Shares of Bank of America Corp. slipped Monday as analysts and investors remained concerned about the banking company’s asset quality and outlook, even though its third-quarter profits slightly exceeded expectations.

Bank of America’s per-share earnings, excluding charges, of $1.31 beat the First Call/Thomson Financial consensus estimate by a cent. However, its shares fell $1.375, or 2.95% to close at $45.0625, and the investment firm ING Barings downgraded the company’s shares to “hold” from “buy.”

Ronald Mandle, a senior research analyst at Sanford Bernstein, said that, while the company reached its estimates, “the way they got there gives you less confidence in the future numbers.”

Bank of America and Northern Trust, whose per-share earnings of 53 cents matched estimates, “had increases in nonperforming assets,” he said.

Analysts said the fact that Bank of America took some equity investment gains to make up for other soft spots deflated the positive bottom-line news in the third-quarter report. The bank’s equity investment gains rose 24% from the year-earlier period, to $422 million, including venture capital gains of $224 million and strategic investment gains of $153 million. Revenue rose 3%, excluding the impact of lease residuals.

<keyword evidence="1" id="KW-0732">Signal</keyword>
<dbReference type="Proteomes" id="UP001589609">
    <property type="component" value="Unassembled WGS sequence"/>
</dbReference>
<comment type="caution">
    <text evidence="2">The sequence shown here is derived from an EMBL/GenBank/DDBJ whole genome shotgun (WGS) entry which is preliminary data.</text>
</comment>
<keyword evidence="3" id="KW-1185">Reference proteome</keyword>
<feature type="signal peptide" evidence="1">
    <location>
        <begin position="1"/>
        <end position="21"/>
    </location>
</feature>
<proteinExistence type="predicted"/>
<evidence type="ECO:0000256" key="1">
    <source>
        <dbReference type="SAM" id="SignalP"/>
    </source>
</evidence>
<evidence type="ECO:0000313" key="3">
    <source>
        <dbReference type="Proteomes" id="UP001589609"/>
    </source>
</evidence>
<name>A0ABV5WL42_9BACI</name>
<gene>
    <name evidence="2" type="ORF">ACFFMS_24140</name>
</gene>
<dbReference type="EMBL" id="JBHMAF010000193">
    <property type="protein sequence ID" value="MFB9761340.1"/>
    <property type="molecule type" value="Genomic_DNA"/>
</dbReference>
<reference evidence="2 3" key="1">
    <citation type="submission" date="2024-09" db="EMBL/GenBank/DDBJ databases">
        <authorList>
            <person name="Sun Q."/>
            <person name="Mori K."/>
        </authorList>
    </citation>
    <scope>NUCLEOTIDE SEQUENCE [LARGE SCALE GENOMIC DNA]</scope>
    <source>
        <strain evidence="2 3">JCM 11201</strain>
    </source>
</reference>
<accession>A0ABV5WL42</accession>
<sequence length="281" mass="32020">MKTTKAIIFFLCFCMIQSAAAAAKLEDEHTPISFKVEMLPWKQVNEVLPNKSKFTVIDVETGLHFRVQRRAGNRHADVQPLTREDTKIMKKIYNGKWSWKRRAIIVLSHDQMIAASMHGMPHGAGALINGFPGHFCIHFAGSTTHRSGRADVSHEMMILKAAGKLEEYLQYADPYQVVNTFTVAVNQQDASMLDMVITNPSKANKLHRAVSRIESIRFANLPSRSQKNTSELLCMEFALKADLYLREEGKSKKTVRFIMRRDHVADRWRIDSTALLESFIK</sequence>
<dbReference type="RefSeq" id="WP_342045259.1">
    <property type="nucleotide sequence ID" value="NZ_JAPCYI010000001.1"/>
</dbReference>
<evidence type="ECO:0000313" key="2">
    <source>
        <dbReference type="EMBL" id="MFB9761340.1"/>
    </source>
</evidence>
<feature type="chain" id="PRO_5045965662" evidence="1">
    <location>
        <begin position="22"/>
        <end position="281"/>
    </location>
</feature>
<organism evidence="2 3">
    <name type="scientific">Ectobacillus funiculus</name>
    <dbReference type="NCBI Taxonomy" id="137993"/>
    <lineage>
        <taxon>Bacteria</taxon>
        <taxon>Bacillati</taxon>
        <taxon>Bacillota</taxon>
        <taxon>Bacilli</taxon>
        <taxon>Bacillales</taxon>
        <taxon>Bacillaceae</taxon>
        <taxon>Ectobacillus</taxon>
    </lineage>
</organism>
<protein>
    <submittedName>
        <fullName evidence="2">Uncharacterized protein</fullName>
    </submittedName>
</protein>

Stephen Biggar, a bank analyst at S&P Equity Group, said he would have preferred to see profit coming from operating fee-based businesses or traditional lending businesses.

The increase in nonperforming assets, which had been expected, also clouded the outlook. Bank of America said it did not expect a dramatic improvement soon.

James Hance, the company’s chief financial officer, said during a conference with analysts and reporters that credit quality “will continue to be an issue, and we expect nonperforming assets to increase over the next several quarters.”

Shares of Northern Trust were unchanged at $75.375. Fifth Third Bancorp and Bank of New York Co. also hit their earnings estimates of 48 cents and 49 cents, respectively, while National City Corp.’s earnings of 54 cents a share fell 1 cent below expectations.

The American Banker index of 225 banks rose 0.32%. The Standard & Poor’s 500 rose 0.03%, and the Nasdaq index fell 0.8%.

Chris Bamman, an analyst at Advest, said credit quality “continues to be a concern,” though the third-quarter news so far has been reasonably well.

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